A fundamental way that melodies
are constructed is around guide tones.
What do I mean by guide tones?
Well, a guide tone is sort of like a
primary note around which other notes can
be connected to, or
sort of improvising around.
So some of the best guide tones to use are
gonna be just our standard chord tones,
the root, third, fifth,
and seventh of all of the chords
in the Autumn Leaves progression.
So the first thing we need to
do is identify these notes.
You should feel pretty comfortable
with these chords by now
as you've been arpeggiating through them.
I would highly recommend you to do
that right now if you haven't yet.
But once you start to
arpeggiate through the chords,
we're gonna want to isolate
the individual chord tones.
So let me show you.
If I wanted to the isolate the root of
the Autumn Leaves' chords, that's actually
gonna be pretty easy because the roots are
the big names of the chords in each bar.
So we have A,
D, G, C,
F-sharp, B, E.
Those are all the roots in the A section,
Once you identify the roots for the guide
tones, now we're gonna try and start
improvising connections between them.
That's how we make melodies,
is by connecting these guide tones, okay?
So with the backing track, I'm just gonna
demonstrate the A section of this tune.
I'm gonna play just holding the roots,
holding the guide tones,
the first time through the A section.
And then in the B section, I'm gonna
improvise connections between them.
And you'll hear that it starts
to sound like nice music.
Now I'll improvise
Okay, do you
hear those guide tones
in the improvisation
that I just did?
You should say, yes.
I was landing on the roots of every chord,
on the downbeat.
This is a really great way to start to be
able to create melodies that are gonna
work in the harmonies.
Now, we wanna be able to do this for
every chord tone.
So I'm gonna do the same exercise on the
third, the fifth and the seventh, okay?
I'm actually gonna go all the way
through the tune on the third, and
then I'll improvise the connections
the second time through.
This actually might sound familiar
to you because the actual
melody of Autumn Leaves is built on
guide tones that are all thirds.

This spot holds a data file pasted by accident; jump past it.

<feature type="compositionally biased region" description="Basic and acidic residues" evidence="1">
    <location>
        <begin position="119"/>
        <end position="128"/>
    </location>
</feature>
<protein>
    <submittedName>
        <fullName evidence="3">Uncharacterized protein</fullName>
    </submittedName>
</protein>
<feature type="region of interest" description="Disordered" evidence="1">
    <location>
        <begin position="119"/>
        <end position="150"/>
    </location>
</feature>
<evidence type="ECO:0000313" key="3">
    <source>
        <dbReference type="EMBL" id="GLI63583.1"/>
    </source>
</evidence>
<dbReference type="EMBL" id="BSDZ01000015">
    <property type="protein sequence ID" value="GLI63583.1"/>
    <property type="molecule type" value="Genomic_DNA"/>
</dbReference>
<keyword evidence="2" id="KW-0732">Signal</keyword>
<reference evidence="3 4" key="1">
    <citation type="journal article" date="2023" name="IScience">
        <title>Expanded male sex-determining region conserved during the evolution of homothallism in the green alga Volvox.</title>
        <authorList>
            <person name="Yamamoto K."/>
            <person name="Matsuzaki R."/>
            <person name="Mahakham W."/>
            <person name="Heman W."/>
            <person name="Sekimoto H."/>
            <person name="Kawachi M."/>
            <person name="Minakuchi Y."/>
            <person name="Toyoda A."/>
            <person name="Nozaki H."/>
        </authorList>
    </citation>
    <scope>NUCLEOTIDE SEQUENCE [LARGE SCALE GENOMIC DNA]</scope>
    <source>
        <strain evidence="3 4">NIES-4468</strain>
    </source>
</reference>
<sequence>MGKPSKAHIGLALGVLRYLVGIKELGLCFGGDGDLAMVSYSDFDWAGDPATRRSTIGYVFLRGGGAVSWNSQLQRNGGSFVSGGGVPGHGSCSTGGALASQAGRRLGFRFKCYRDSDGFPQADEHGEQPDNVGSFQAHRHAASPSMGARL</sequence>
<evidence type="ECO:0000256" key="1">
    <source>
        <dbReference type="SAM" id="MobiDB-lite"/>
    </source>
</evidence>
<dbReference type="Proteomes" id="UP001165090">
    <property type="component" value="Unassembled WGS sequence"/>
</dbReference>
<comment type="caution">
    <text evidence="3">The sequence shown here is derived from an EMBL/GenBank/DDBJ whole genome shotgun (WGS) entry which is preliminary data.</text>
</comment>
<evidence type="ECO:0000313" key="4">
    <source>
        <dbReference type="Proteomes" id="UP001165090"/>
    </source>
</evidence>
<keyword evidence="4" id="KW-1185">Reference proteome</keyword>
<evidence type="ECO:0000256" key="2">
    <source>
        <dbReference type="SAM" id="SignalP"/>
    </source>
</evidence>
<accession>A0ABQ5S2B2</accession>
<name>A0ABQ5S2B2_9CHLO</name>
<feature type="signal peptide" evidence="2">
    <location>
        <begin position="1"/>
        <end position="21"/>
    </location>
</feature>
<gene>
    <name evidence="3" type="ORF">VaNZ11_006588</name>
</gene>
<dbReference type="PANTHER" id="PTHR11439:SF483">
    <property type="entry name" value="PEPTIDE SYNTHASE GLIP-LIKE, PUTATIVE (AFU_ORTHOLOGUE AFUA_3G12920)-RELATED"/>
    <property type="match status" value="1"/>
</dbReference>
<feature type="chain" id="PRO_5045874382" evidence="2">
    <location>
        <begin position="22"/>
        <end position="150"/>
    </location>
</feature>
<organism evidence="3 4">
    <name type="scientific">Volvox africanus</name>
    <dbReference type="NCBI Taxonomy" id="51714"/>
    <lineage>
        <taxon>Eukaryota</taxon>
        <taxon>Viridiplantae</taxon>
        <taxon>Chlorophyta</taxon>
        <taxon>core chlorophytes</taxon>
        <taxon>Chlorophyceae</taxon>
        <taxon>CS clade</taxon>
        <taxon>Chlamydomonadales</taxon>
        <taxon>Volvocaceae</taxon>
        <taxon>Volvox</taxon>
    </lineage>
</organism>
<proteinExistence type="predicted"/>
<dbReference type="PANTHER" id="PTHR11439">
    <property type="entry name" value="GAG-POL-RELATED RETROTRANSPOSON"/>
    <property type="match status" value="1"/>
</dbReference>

See if you can still hear them on
what it can
However, this is gonna be pretty fast, so
the first step is to just identify the
third in each chord, and just hold them.
Just hold the chord tones as many
times as it takes to get bored of it.
We talked about this with
improvising around the melody.
You wanna get so
bored of holding thirds through a quarter
progression that you have no choice but to
improvise interesting connections between
them just to keep yourself interested.
So this is a slow process that you're
gonna wanna start with
the metronome maybe at 50.
And I don't have a backing track for
you that's quite that slow, but
you can get some software that can help
you hear the full harmonies if you wish.
But even without that, you can do a lot of
good work just with the simple metronome.
And you can work yourself up
to this performance tempo
that these backing tracks are at.
I wanna show you maybe just
a little bit of the fifth and
seventh before I let you
explore this on your own.
I just want to show you what the fifth
will sound like in the A section
of the tune.
Even though we're using the same scale,
basically E natural minor,
through all of this improvisation,
by landing on these different chord tones,
our improvisations will truly have
different feelings to them, okay?
So this is what the fifth feels like.
[SOUND] Just holding the fifth.
You can apply that to
the rest of the tune.
Let's just do the A section
with the sevenths, as well.
Now, those are really
The sevenths and the thirds have
possibly the most bang for your buck.
Try all of these chord tones slowly with
the metronome, just seeing if you can
keep track of which chord tone you are on
as you go through the chord progression.
And then eventually in many, many moons
you can try it with the backing track, and
then you will be ready to create many,
many, many beautiful melodies.